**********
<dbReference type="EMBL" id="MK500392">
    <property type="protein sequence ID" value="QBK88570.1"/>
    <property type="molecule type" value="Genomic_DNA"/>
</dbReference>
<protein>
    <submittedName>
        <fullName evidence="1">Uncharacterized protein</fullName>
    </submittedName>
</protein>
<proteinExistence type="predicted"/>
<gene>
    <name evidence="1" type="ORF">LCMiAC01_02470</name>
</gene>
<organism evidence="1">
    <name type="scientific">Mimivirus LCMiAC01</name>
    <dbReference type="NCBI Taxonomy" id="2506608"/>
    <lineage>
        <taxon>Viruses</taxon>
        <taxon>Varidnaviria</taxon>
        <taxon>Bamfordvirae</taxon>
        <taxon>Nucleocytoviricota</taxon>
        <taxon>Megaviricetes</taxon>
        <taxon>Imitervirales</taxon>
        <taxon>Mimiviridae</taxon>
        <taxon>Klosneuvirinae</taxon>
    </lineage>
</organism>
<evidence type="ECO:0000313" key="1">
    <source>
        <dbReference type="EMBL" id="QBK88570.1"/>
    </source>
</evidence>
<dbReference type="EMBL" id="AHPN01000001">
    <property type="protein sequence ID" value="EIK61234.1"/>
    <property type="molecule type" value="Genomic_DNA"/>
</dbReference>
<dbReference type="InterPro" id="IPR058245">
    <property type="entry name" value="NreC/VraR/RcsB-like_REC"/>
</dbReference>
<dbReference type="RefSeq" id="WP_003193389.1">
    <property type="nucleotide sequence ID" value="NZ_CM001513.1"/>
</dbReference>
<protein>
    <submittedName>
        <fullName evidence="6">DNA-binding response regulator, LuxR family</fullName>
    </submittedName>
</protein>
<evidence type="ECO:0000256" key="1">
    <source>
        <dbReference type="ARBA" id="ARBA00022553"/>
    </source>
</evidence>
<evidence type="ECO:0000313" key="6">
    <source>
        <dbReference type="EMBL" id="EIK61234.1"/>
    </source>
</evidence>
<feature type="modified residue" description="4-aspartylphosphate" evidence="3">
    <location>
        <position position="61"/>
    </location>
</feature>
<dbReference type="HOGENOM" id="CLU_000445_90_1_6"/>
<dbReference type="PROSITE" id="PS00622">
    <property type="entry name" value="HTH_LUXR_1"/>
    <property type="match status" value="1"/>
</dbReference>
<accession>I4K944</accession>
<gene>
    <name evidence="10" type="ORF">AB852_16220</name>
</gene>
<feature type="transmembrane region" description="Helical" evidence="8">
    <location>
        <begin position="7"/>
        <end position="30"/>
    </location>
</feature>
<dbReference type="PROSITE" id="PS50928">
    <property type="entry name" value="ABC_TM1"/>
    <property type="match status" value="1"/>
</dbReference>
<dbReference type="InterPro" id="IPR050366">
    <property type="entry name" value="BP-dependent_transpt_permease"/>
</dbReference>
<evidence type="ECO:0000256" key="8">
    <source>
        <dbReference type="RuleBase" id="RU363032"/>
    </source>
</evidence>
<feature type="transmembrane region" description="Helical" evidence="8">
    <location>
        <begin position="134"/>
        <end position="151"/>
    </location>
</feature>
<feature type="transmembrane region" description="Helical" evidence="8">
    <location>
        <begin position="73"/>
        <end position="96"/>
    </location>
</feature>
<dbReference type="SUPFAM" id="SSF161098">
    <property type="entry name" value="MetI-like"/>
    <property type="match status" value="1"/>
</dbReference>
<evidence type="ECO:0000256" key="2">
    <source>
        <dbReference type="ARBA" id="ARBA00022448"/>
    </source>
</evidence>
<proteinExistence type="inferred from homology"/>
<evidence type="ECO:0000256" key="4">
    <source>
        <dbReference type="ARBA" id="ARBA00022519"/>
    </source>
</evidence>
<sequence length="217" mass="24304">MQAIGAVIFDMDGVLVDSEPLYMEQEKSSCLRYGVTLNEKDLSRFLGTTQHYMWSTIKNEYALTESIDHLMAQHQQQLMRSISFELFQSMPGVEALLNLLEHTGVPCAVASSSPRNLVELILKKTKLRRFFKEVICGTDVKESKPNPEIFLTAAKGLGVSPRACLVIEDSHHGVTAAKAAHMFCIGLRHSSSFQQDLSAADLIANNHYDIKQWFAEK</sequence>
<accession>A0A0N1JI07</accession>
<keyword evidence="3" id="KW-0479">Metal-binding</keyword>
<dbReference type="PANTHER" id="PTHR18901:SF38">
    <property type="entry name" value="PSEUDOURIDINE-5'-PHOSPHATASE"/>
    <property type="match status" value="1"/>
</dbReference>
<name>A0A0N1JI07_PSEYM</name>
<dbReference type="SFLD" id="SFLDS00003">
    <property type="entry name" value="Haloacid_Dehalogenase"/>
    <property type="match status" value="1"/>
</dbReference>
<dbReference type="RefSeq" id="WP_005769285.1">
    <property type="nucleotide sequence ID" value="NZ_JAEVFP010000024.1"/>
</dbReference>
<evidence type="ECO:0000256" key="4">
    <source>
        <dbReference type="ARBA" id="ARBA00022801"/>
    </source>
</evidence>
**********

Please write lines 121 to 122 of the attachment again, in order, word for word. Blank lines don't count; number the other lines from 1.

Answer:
    <property type="entry name" value="PSEUDOURIDINE-5'-PHOSPHATASE"/>
    <property type="match status" value="1"/>